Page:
Of Jones' contributions as a performer, his depictions of middle-aged women are among the most memorable. His humour, in collaboration with Palin, tends to be conceptual in nature. A typical Palin/Jones sketch draws its humour from the absurdity of the scenario. For example, in the "All-England Summarise Proust Competition", sketch, Jones plays a cheesy game show host who gives contestants 15 seconds to condense Marcel Proust's lengthy work À la recherche du temps perdu. Jones was also noted for his gifts as a Charlie Chaplin-esque physical comedian. His performance in the "Undressing in Public" sketch, for instance, is done in total silence.
Jones co-directed Monty Python and the Holy Grail with Terry Gilliam, and was sole director on two further Monty Python movies, Life of Brian and Monty Python's The Meaning of Life. As a film director, Jones finally gained fuller control of the projects and devised a visual style that complemented the humour. His later films include Erik the Viking (1989) and The Wind in the Willows (1996). In 2008, Jones wrote the libretto for and directed the opera Evil Machines. In 2011, he was commissioned to direct and write the libretto for another opera, entitled The Doctor's Tale.
On the commentary track of the 2004 "2 Disc Special Edition" DVD for the film Monty Python's The Meaning of Life, Jones stated that to his knowledge Ireland had at the time banned four movies, three of which he had directed: The Meaning of Life, Monty Python's Life of Brian and Personal Services.
Jones directed the 2015 comedy film Absolutely Anything, about a disillusioned schoolteacher who is given the chance to do anything he wishes by a group of aliens watching from space. The film features Simon Pegg, Kate Beckinsale, Robin Williams and the voices of the five remaining members of Monty Python. It was shot in London during a 6-week shoot.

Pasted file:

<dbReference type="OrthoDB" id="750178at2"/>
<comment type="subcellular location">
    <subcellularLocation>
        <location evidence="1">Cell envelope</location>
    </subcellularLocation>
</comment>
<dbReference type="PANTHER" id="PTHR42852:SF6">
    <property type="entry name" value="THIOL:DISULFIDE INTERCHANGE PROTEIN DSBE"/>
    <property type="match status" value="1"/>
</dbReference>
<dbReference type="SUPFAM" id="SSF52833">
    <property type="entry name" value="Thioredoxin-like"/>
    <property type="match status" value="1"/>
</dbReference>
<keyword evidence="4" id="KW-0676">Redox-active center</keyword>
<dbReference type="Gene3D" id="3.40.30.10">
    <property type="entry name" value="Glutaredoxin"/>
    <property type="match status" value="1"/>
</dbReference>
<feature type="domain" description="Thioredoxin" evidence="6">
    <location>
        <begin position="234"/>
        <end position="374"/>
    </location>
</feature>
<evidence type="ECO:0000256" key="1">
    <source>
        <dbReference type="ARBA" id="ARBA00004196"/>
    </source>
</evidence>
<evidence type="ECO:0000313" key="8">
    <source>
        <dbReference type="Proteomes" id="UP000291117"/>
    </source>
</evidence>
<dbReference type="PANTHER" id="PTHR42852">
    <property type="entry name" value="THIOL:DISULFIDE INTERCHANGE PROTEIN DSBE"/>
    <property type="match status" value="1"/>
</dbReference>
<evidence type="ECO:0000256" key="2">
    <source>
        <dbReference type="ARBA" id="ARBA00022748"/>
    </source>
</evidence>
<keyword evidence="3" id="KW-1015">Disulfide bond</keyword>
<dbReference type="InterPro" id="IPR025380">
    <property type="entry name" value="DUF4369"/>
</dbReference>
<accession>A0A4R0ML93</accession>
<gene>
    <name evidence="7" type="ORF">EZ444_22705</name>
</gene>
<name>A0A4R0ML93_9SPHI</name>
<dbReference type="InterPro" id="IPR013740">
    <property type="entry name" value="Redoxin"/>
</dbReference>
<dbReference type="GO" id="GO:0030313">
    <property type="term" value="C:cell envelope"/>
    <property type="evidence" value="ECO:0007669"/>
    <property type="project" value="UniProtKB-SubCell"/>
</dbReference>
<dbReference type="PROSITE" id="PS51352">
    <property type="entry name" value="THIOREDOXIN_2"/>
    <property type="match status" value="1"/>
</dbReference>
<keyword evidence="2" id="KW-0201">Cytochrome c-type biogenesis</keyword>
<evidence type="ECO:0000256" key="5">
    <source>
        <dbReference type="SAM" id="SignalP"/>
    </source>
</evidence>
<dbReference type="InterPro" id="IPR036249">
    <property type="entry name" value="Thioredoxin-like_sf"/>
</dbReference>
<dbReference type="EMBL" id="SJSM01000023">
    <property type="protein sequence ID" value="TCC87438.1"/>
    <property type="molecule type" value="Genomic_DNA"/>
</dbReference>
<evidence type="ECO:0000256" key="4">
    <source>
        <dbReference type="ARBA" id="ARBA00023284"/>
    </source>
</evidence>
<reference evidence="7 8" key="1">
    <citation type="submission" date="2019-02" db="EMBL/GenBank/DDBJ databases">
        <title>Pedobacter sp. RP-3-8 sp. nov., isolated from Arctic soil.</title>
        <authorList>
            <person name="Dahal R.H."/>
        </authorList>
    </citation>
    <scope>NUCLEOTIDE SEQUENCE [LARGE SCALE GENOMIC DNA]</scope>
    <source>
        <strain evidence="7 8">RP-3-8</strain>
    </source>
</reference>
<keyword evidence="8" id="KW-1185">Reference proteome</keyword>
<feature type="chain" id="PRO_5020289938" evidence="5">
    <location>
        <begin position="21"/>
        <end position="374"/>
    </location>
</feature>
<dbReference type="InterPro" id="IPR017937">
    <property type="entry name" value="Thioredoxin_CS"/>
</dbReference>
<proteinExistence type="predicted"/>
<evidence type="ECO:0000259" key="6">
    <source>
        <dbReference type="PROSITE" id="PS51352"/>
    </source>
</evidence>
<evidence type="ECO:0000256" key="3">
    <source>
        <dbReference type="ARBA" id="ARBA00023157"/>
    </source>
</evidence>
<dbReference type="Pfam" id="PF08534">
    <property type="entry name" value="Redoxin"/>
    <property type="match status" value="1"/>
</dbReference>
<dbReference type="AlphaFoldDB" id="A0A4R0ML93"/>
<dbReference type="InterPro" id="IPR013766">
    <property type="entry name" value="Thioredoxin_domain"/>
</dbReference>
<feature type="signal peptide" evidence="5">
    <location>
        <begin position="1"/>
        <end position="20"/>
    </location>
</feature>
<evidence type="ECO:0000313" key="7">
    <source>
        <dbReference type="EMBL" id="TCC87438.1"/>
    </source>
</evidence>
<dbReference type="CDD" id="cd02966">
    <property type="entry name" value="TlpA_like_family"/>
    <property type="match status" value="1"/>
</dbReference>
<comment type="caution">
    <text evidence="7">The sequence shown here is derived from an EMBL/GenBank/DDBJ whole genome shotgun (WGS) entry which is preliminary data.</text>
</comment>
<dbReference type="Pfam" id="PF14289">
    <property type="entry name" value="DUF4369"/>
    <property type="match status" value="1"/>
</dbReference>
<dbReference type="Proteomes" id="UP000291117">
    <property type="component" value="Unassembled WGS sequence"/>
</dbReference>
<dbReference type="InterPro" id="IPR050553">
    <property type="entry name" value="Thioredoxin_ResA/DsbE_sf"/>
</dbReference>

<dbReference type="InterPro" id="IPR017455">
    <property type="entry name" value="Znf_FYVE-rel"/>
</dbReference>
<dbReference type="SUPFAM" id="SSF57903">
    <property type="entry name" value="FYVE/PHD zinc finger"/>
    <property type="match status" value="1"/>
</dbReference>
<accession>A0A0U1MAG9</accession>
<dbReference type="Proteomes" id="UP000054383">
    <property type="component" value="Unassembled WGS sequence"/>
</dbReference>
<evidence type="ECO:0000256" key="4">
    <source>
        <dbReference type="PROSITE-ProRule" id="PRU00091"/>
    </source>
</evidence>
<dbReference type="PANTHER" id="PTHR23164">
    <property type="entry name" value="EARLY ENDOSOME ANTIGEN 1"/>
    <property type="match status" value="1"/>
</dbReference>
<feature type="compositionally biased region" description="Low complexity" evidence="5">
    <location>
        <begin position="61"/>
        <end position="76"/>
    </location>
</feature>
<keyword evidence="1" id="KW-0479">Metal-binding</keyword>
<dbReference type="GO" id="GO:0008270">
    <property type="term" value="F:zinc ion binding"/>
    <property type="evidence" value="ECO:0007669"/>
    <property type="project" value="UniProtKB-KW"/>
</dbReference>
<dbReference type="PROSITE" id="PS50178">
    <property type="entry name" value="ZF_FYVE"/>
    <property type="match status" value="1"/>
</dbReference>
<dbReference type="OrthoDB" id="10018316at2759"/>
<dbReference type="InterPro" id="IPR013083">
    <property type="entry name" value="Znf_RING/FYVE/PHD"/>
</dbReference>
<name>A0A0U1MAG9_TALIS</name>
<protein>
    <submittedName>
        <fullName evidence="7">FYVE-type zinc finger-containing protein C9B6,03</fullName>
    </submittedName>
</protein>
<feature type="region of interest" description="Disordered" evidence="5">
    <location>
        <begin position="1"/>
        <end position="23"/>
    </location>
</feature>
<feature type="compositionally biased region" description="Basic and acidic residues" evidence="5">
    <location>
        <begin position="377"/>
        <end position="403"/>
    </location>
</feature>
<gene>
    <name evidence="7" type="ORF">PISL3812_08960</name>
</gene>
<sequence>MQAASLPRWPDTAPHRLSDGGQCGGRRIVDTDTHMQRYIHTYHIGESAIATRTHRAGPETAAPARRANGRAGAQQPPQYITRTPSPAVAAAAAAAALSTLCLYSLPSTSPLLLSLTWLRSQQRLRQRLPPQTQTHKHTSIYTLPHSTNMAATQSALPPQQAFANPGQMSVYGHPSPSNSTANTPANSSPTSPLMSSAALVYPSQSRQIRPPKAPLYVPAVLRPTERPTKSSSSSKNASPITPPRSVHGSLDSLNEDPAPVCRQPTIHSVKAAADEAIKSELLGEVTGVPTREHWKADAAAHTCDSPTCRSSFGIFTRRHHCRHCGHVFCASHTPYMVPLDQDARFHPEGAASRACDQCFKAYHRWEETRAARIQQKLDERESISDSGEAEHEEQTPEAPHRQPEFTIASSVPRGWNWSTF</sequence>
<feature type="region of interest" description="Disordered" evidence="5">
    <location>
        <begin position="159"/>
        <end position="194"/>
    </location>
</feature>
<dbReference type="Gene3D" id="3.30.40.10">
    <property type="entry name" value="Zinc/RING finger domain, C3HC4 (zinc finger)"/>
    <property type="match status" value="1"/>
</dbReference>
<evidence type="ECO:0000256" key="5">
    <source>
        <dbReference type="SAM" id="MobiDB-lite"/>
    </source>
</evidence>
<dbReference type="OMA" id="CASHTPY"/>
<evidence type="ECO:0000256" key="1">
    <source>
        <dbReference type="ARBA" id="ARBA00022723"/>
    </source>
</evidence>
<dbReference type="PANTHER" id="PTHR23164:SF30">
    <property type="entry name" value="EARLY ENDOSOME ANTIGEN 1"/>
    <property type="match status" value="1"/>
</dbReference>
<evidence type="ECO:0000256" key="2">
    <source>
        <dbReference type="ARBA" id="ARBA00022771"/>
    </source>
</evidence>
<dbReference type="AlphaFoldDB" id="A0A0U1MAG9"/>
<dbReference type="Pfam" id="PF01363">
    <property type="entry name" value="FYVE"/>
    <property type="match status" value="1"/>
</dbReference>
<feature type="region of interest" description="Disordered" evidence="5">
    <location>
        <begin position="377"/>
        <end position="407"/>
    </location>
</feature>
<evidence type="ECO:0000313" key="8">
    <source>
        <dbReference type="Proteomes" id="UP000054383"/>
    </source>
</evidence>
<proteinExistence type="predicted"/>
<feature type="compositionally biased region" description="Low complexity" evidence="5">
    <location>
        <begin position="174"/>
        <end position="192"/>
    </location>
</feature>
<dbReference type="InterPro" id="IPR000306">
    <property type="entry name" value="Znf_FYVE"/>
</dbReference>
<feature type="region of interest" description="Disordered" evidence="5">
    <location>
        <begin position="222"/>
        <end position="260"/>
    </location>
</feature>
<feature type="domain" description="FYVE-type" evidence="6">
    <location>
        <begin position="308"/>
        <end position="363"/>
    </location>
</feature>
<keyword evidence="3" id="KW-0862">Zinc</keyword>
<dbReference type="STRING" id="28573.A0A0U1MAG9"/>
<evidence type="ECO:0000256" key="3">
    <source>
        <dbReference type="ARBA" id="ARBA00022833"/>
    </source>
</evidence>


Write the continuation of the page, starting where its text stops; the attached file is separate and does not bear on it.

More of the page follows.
Jones has written many books and screenplays, including comic works and more serious writing on medieval history.
Jones co-wrote Ripping Yarns with Palin. They also wrote a play, Underwood's Finest Hour, about an obstetrician distracted during a birth by the radio broadcast of a Test match, which played at the Lyric Theatre, Hammersmith, in 1981. Jones has also written numerous works for children, including Fantastic Stories, The Beast with a Thousand Teeth, and a collection of comic verse called The Curse of the Vampire's Socks.
Jones was also the co-creator (with Gavin Scott) of the animated TV series Blazing Dragons (1996–1998), which parodied the Arthurian legends and Middle Ages periods. Reversing a common story convention, the series' protagonists are anthropomorphic dragons beset by evil humans.
Jones wrote the screenplay for Labyrinth (1986), although his draft went through several rewrites and several other writers before being filmed; consequently, much of the finished film wasn't actually written by Jones.
His first book was Chaucer's Knight: The Portrait of a Medieval Mercenary (1980), which offers an alternative take on Geoffrey Chaucer's The Knight's Tale. Chaucer's knight is often interpreted as a paragon of Christian virtue, but Jones asserts that if one studies historical accounts of the battles the knight claims he was involved in, he can be interpreted as a typical mercenary and a potentially cold-blooded killer. He also co-wrote Who Murdered Chaucer? (2003) in which he argues that Chaucer was close to King Richard II, and that after Richard was deposed, Chaucer was persecuted to death by Thomas Arundel.